The Ability to 3D Print Electronics Is Here
Mark Shortt, Editorial Director
When you think about the innovation that’s happening today in the field of electronics, there’s a lot to wrap your head around as people debate the future of Moore’s Law, the fate of silicon transistors and possible role of carbon nanotube chips, and materials that could, possibly, widen the application range of flexible, conformal electronics.
One look at the nine manufacturing innovation institutes that are part of the national Manufacturing USA network (formerly the National Network for Manufacturing Innovation) gives you a pretty good idea of the impact that electronics will have in furthering the development and adoption of emerging manufacturing technologies and innovative products.
PowerAmerica, one of the nine manufacturing innovation institutes, is working to develop advanced manufacturing processes that will enable large-scale production of wide bandgap (WBG) semiconductors, which allow electronic components to be smaller, faster, and more efficient than they would be if the semiconductors were made from silicon. At the same time, NextFlex, America’s first Flexible Hybrid Electronics (FHE) Manufacturing Innovation Institute, is working to support the advancement of technologies and materials that will bring flexible, stretchable body-worn electronics into the mainstream. Two others—America Makes, dedicated to strengthening capabilities in 3D printing, and the new Advanced Functional Fabrics of America—are working in areas where new developments and breakthroughs will impact how electronics are manufactured and applied to next-generation products.
We’re living in a digital age in which collaboration helps further not only the development of new technologies, but also their interdependence across a wide spectrum of industries. So it’s not surprising, then, that we’re seeing some of the more intriguing developments in electronics today happening as a result of applying breakthroughs in materials, 3D printing, and software. These developments, whether they’re highly conductive silver inks for 3D printing, or better ways of integrating electronics into stretchable polymer fabrics, are changing the ways we manufacture electronics and how we incorporate them into more functional parts, components, and products.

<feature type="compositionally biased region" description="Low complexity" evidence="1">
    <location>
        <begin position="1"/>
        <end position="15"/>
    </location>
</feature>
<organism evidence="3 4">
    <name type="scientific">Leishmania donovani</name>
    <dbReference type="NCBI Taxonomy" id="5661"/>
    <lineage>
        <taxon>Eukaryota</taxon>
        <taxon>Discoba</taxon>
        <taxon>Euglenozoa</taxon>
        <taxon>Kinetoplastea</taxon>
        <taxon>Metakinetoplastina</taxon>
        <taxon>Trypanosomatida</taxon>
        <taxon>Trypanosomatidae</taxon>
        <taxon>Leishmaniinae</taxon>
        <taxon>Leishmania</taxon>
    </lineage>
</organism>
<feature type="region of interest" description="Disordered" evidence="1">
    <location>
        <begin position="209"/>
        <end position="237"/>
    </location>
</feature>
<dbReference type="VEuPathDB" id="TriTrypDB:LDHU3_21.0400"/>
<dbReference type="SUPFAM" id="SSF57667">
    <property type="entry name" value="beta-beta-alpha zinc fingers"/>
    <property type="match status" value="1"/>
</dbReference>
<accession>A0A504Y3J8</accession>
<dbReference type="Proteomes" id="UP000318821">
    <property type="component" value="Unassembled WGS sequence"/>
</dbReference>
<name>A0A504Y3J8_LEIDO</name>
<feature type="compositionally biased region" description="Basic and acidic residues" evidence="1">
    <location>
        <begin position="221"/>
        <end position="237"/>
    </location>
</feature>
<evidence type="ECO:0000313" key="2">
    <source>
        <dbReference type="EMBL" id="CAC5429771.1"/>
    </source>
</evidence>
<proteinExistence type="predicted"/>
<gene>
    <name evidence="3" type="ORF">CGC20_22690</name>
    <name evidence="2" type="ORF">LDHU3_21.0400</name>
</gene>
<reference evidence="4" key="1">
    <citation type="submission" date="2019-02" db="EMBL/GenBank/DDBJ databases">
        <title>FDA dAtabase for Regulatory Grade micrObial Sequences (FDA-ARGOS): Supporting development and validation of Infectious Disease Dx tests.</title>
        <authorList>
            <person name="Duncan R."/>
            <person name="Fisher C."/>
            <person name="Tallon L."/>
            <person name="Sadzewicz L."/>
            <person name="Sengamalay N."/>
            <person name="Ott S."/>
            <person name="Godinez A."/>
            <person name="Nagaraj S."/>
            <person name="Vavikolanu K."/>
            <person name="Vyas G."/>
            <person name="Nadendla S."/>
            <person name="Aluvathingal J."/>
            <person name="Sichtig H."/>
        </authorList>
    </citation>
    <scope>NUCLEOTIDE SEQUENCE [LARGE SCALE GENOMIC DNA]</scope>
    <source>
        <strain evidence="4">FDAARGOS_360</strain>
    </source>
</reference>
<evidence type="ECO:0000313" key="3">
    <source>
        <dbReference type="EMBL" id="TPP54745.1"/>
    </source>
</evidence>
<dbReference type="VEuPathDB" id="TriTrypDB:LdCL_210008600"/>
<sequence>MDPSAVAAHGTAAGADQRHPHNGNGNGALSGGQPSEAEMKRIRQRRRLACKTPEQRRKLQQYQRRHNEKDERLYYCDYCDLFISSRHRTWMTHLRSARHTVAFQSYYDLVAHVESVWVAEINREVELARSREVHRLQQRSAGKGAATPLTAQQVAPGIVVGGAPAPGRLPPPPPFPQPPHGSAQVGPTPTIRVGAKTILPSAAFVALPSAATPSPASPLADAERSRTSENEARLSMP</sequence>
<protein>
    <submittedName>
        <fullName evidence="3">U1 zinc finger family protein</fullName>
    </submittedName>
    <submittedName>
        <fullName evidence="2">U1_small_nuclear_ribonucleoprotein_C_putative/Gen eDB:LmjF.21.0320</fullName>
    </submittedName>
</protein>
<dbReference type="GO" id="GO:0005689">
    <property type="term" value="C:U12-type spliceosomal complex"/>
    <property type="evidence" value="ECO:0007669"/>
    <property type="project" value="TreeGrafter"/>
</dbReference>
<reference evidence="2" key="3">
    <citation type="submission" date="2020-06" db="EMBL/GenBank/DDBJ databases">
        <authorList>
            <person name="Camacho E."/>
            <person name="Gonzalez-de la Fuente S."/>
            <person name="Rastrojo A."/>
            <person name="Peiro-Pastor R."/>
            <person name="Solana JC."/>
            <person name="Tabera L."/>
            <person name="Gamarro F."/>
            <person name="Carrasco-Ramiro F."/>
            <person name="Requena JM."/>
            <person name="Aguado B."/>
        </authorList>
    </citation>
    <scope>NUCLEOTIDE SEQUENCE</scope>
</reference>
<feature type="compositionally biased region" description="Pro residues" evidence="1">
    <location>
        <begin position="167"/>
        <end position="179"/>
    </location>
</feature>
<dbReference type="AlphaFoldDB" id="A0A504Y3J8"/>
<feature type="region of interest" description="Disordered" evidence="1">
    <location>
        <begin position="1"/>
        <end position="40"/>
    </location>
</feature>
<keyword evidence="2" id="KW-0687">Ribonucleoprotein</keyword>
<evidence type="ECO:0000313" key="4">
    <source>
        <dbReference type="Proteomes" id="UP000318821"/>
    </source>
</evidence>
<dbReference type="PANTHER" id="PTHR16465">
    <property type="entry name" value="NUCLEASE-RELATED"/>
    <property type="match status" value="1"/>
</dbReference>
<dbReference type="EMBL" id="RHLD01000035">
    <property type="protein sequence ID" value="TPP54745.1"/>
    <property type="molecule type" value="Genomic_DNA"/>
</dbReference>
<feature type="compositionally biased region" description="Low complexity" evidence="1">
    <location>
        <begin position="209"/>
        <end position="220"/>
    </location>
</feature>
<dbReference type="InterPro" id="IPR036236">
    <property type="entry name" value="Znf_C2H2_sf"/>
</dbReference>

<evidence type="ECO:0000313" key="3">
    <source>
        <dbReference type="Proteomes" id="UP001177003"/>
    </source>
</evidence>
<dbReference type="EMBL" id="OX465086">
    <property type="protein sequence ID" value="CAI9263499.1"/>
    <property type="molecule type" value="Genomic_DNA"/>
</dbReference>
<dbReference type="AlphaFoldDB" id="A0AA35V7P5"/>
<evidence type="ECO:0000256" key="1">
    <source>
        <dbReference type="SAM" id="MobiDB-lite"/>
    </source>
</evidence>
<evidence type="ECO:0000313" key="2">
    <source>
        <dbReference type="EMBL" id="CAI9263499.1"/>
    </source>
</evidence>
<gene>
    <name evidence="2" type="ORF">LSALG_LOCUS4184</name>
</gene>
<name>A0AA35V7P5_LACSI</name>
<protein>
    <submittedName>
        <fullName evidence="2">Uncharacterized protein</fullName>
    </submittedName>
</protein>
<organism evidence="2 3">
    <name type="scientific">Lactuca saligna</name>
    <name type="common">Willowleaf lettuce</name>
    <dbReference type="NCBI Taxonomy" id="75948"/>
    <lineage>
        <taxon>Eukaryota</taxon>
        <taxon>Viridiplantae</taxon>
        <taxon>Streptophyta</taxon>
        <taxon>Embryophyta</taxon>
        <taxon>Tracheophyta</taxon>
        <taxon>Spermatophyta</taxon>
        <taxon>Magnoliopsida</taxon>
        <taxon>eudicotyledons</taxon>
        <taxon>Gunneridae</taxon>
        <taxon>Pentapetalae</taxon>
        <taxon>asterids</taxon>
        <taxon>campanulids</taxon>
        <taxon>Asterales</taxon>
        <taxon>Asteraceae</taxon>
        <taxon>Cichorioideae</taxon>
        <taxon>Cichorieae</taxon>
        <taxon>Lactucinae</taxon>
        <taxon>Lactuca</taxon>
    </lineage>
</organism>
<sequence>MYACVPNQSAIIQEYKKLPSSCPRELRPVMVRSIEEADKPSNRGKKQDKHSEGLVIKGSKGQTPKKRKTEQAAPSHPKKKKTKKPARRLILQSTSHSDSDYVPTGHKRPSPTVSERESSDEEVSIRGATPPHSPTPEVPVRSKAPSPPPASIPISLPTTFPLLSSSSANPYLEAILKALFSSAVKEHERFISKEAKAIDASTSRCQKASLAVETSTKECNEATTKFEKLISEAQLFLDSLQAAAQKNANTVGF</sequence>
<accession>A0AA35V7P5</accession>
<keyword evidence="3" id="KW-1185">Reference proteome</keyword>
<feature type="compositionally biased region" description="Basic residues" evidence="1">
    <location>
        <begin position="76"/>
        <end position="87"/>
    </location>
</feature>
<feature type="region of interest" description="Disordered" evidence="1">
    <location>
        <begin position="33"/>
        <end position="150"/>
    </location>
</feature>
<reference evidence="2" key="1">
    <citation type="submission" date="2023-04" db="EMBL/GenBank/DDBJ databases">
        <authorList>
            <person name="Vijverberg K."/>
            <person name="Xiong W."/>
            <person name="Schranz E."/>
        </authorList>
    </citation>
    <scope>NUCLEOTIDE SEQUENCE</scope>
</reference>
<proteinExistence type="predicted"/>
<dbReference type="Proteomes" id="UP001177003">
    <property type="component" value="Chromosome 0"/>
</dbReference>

One of these breakthroughs is the development of innovative 3D printing technologies that offer new ways to manufacture electronics. These direct-write methods are barely beginning to scratch the surface of their potential impact, but are enabling designers and engineers to functionalize a wide variety parts, surfaces, and objects with embedded electronics. They’re empowering designers to design electronics to fit the part, rather than designing the part around the electronics.
Benefits of these technologies range from reducing the number of materials and manufacturing steps required, to the ability to print functional circuits, sensors, interconnects, and antennas on non-planar (non-flat), irregular, and complex surfaces that were never able to be functionalized for electronic purposes before. As a result, innumerable mechanical parts, finished products, and structures can be transformed to function with electronic capabilities that help improve knowledge of how they’re faring out in the field. Functioning as part of a network, they can sense, collect, and transmit information that helps manufacturers quickly respond to changes in user demand, or predict when they will wear out and fail. The burgeoning Internet of Things (IoT), or Industrial Internet of Things (IIoT), figures to only increase the demand for these technologies.
One of these direct-write 3D printing technologies, when used at the Lawrence Livermore National Laboratory, reportedly opened the door for creating miniature circuits on surfaces and substances that couldn’t be used before. The technology reportedly allowed engineers to manufacture conductors, semiconductors, and microcircuits “with an intricacy and flexibility not possible with the Lab’s previous technology” and to make electronics that were not only flat, but curved.
The benefits made possible by the ability to 3D print electronics raise some important questions for product designers and engineers. You may be familiar with parts and products that could be improved with electronic capabilities. How would you like to functionalize any of these products? What new capabilities would you like to give them? What advantages might 3D printing of electronic components offer over your current manufacturing methods and supply chain logistics?
Sources tell D2P that a series of leading edge companies are adopting direct-write 3D printing technologies that are capable of manufacturing electronics in ways that enable customization and scale-up into production quantities. Now is a good time to learn more about their capabilities and investigate their costs and benefits for your operation.